The group's two-hour St. Sauveur program, called Nouvelles Virtuosités, is largely a collection of short contemporary pieces. Some are by Murez, but there are also pieces by big-name choreographers like William Forsythe (Extract of Theorem) and Ben Van Cauwenbergh (Les Bourgeois, a terrific, mocking solo that Montrealers saw memorably performed by Dmitri Simkin at the defunct Gala des Étoiles). Nineteenth-century ballets alone don't cut it for young dancers who were weaned on movies like The Matrix, Fight Club and the terrorist attacks of 9/11, said Murez.
Saturday, July 23
Posted 23 July 2011 - 02:56 PM
Posted 23 July 2011 - 03:01 PM
I was seated Thursday night next to George Chakiris, the star of Robbins' West Side Story, yes, based on Shakespeare, but brilliantly reconstituted in an American milieu. I felt a tinge of embarrassment watching Bright Stream next to him, like, why is ABT doing this? I keep musing that Balanchine came to the U.S. and made Stars and Stripes and Western Symphony. He choreographed to Gershwin and wore cowboy shirts. He worked, like a zealot, on Broadway and in Hollywood.
It's startling how far afield ballet has strayed in this country. My beef is not with Ratmansky, although in the face of his serviceable, but not art-dappled choreography, I'm unconvinced. It's with ABT.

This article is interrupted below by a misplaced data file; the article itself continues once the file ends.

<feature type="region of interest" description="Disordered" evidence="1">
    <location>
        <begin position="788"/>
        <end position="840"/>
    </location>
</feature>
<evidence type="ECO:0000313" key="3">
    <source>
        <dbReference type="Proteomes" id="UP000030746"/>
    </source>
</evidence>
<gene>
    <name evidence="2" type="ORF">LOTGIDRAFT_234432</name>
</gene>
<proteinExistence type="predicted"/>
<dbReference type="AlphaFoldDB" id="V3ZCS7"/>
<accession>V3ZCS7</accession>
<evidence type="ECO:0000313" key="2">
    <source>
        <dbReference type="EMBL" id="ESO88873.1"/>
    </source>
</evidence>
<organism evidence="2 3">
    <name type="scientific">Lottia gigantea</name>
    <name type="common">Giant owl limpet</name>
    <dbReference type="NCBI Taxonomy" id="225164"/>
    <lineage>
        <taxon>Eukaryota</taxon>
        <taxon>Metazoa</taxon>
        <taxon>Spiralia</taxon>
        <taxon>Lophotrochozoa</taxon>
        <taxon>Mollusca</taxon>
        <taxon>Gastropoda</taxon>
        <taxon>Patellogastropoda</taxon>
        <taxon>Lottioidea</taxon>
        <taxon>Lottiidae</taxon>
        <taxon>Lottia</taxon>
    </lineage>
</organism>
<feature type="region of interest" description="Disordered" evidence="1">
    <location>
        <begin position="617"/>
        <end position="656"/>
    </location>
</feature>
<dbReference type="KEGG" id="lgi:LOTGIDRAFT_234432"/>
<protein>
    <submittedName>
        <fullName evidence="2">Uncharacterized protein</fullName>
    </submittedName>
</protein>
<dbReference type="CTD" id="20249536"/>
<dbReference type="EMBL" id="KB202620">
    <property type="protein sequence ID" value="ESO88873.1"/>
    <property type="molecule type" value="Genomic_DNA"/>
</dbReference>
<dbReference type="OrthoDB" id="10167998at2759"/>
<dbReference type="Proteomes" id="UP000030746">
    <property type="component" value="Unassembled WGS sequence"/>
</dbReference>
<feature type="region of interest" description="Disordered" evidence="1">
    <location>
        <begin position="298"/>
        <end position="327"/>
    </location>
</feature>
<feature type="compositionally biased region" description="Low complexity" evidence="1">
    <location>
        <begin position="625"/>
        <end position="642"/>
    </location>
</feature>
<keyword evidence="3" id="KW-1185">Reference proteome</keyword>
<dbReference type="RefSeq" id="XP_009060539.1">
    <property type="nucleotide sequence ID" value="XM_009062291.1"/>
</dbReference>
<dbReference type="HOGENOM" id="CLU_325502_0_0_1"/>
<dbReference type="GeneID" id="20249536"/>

Posted 23 July 2011 - 03:02 PM
The works that preceded “Continuum” are rooted in classical technique, with the women on pointe and the action often in the air. Christopher Fleming’s “Janis & Joe” (1999) pays tribute to the rock musicians, Janis Joplin and Joe Cocker, whose tunes give the piece its tender and rebellious impetus.
Ballet and rock aren’t as strange bedfellows as they might seem, since they both exult in various forms of physicality. But “Janis & Joe” doesn’t take sufficient advantage of the music’s free spirits. It’s mostly pretty and tame, with willowy gestures (and pink costumes) that blunt any edges the songs may have.
Posted 23 July 2011 - 03:05 PM
By now the powerful and feared artistic director, Roderick Allen, dominates all their lives. “The Rodomizer” is notorious for his “systematized humiliation” teaching method, his reputation amplified by rumours of sexual misbehavior with students. But Georgia experiences a physical thrill the first time he gazes at her — “like he knew something about me that I didn’t even know about myself.” She feels “naked, but I liked the feeling.”
Soon, challenged by the worldly Laura/Sixty, Georgia decodes her unhappy parents’ “totally illegal” romantic history. Her father was her mother’s professor. Thrilled by the attentions of a man not unlike her pompous (“I’m a neuro-psychiatrist”) father, she launches experiments with dancing on the wild side, in order to secure her teacher’s attention.
Posted 23 July 2011 - 03:10 PM